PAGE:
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Understanding China's Rising Rights Consciousness*

Published online by Cambridge University Press:  01 July 2015

Peter Lorentzen
University of California, Berkeley.
Suzanne Scoggins
University of California, Berkeley.
E-mail address:


Claims that China's people are exhibiting a rising “rights consciousness” have become commonplace, with some suggesting this phenomenon is driving political change. Yet it is often unclear what the concept means, leading to ambiguous or contradictory conclusions from field research. In order to create a basis for more systematic analysis, we develop a rational choice framework that characterizes three different factors that could lead to rights-conscious behaviour: changing values, changing government policies, and changing expectations of the behaviour of others. What rising rights consciousness implies for social stability can vary dramatically, depending on which change is at work. Rights consciousness resulting from changes in values or in shared expectations of behaviour is destabilizing for the CCP's continued rule, whereas rights consciousness derived from government policies has a stabilizing effect. While in practice these can be interrelated in complex ways, empirical research would benefit from greater attention to these distinctions.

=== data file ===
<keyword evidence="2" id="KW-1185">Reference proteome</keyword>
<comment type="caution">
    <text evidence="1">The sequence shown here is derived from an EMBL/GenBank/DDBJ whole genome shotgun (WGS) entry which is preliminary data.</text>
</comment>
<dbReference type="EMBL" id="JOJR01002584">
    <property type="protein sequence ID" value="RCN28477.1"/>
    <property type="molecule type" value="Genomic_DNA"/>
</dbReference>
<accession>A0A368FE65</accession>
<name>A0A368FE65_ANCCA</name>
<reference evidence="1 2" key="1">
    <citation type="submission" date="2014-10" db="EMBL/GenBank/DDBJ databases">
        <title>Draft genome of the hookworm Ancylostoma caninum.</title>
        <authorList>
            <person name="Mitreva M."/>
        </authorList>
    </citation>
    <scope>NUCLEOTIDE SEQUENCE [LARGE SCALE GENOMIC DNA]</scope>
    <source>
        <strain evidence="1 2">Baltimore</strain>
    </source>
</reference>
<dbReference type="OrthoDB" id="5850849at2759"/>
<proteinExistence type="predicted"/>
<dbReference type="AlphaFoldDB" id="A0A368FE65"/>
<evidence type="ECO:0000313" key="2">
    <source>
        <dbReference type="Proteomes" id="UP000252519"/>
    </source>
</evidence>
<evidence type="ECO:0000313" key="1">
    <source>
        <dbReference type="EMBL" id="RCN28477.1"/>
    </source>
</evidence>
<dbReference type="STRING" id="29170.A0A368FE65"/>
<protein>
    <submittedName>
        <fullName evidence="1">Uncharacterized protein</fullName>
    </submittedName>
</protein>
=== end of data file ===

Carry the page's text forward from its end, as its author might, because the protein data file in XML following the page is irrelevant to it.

关于中国民众 “权利意识” 日益提高的提法已经是老生常谈了。有些研究认为这一现象正在促进中国的政治变革。然而, “权利意识” 这一概念本身却常常缺乏清晰的所指, 由此带来实证研究中的含混和分歧。为了给进一步的系统研究提供基础, 本文提出了一个基于理性选择理论的框架来理解中国民众维权行为背后的三大动因: 价值观念的变化, 政府政策的变化, 以及个体对维权行为社会反响预期的变化。因其背后动因的不同, “权利意识”上升对政治稳定的影响可能完全迥异。由价值观念变化或由个体对维权行为社会反响预期的变化而引发的 “权利意识” 可能撼动政治稳定; 反之, 由政府政策变化引发的 “权利意识” 则有利于维护稳定。因此, 尽管这三种动因实际上可能同时存在并相互关联, 对其进行概念上的区分将有助于实证研究。

Copyright © The China Quarterly 2015 

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Research support for this article was provided by the Center for Chinese Studies, the Institute for East Asian Studies and the Institute for International Studies at UC Berkeley, and the Hoover Institution. The authors wish to thank Leo Arriola, Pradeep Chhibber, Ruth Collier, Mary Gallagher, Rongbin Han, Yue Hou, Lianjiang Li, Simeon Nichter, Jack Paine, Kevin O'Brien, Elizabeth Perry, Alison Post, Ariel Yun Tang and Wen-hsin Yeh for helpful comments on earlier drafts of this paper.


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